Jake: Don’t get me wrong. GTA is on my shortlist of favorite franchises, and some of my most cherished gaming moments are from various GTA games. In fact, when the game came out, I would go over to my friend’s house, and we’d just hop in a car, park at some scenic spot near the river, and just listen to Chatterbox for hours on end (even after it looped) to the point where we could recite every line. But this was all a couple years after Half-Life had already changed my perception of gaming, and then Half-Life 2 came out in 2004 and blew my mind even more completely. Funny HL2 story: I bought a new laptop in college specifically because I knew I would be studying abroad when the game released, and I wanted to make sure I could play it. I also pre-ordered the game, and had it shipped to our study center, so I was able to play it as soon as it came out...and avoid taking in London’s unending wealth of culture and history for a couple of days while I played through it in draw-dropped awe. Top that, Johnson! Unless you have some deeply emotional anecdote about the healing power of video games, I’d say this one is over! 

Steve: The release date of a GTA milestone coincided almost exactly with a time of great tragedy in my life. I lost someone very close to me (curse you, Death), and after the funeral ended and I thanked everyone for their condolence cards, I sat in my living room and played Grand Theft Auto: San Andreas.  I didn’t stop for a month. 

I spent all day,  literally, in a chair close to the TV, with the shades down and the stereo all the way up, riding the streets of Los Santos with my boys from Grove Street, completing every mission, taking over ever territory, and unlocking every secret. I even completed those horrible RC plane missions with David Cross. 

I don’t think any other game from any other series could have completely filled up those days and kept me from thinking the way Grand Theft Auto did. Finally, when I figured out how to get the last frickin’ horseshoe in Las Venturas, I knew it was time to get up and do something else. It was as if the game was planned to last exactly as long as you needed to, and, in a way, the open world style works perfectly for that. So thanks, Rockstar, for helping me out, and thanks for making such an immersive series of games. Vote GTA

Jake: Your personal tale of grief and solemnly turning your heart towards video games to help you maintain your perilous grip on the ledge overhanging the pit of soul crushing despair is moving, but come on! Hazmat suit, headcrabs, crowbar, bug bait, bisecting fools with projectile saw blades?! Case closed, party of one. Case closed. (Throws plastic army man at Stephen’s head and storms out with arms raised).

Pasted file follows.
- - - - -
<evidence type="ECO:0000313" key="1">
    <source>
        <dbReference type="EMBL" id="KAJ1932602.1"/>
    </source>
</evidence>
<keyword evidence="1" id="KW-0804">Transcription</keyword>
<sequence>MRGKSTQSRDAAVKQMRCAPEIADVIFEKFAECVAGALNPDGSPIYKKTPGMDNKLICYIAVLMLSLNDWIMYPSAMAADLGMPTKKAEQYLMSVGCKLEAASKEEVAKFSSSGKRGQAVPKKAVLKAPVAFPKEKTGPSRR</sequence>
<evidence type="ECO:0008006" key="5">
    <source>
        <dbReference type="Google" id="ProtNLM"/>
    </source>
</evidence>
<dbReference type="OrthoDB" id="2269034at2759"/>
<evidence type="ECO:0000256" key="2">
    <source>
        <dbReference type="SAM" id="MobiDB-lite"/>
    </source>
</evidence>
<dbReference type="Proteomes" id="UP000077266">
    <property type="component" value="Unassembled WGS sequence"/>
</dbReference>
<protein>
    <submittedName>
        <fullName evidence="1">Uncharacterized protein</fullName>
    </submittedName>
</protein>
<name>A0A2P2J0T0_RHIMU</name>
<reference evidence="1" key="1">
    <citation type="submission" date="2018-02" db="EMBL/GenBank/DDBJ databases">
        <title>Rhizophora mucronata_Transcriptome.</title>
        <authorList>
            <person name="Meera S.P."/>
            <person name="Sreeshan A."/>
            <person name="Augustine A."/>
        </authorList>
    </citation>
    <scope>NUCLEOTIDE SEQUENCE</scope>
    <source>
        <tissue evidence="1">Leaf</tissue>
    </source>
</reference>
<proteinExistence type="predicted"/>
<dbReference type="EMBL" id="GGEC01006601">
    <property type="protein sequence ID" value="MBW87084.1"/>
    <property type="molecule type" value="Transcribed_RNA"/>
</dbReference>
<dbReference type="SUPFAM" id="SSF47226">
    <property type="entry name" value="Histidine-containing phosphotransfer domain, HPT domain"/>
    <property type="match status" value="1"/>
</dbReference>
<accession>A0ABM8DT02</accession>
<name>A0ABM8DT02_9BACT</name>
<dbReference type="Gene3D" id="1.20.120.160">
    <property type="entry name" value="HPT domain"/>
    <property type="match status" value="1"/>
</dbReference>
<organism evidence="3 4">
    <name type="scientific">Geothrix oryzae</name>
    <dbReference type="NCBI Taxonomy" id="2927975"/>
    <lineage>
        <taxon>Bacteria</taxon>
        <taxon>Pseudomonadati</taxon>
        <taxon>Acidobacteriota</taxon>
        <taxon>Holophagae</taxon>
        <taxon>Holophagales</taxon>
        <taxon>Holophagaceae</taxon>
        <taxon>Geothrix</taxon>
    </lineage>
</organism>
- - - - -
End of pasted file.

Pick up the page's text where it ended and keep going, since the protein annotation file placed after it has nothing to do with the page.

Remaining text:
To be honest though, for as massively popular as GTA is, and for as much speculation and rumors the franchise generates on a regular basis (mainly about where the next one will be set), Half-Life 2: Episode 3 has achieved mythical status and sits atop the list of the most anticipated and sought after games of this generation.

People are obviously champing at the bit for the next GTA, but between GTA IV, GTA: Lost and the Damned, GTA: The Ballad of Gay Tony (all brilliant by the way), and Red Dead Redemption (which is essentially GTA 5: Western), GTA lovers have had a lot to keep them busy and to satisfy their sandbox lust. Half-Life fans have been waiting (not so) patiently for almost four years, since the release of Half-Life 2: Episode 2, for the next installment. Granted, Portal and Left 4 Dead have provided spectacular distractions, it’s Episode 3 people really want more than anything, and I think if you asked gamers what they’d rather be able to play tomorrow,  HL2: Episode 3 or GTA 5, I would bet Episode 3 would win handily. Double case closed!

Steve: I might argue that making your fans wait forever for the next installment of a game is a bad thing for a franchise, not something to recommend it. 

Jake: Fair point, but I think the fact that gamers are still dying to get their hands on Episode 3 even after all these years (and without zero information about it, by the way) is a testament to just how beloved and singularly respected the Half-Life franchise is. In an era of yearly sequels, Valve has stayed true to themselves and refused to take the ever so popular path of selling out their IPs for a quick buck. Rockstar has a similarly high standard, which is why this battle is so perfectly matched, but I think Valve edges them out here, because of just how anticipated Episode 3 really is.

Steve: Jake, I’m going to kill you and bury your bones in a garbage dump.

What do you think? Is Grand Theft Auto better than Half-Life as a franchise? Or is it the other way around? Jump into Videogame Deatchmatch right now and let your vote be heard!

Videogame Deathmatch Nerdfight: Stephen Johnson and Jake Gaskill Bang Heads Over GTA and Half-Life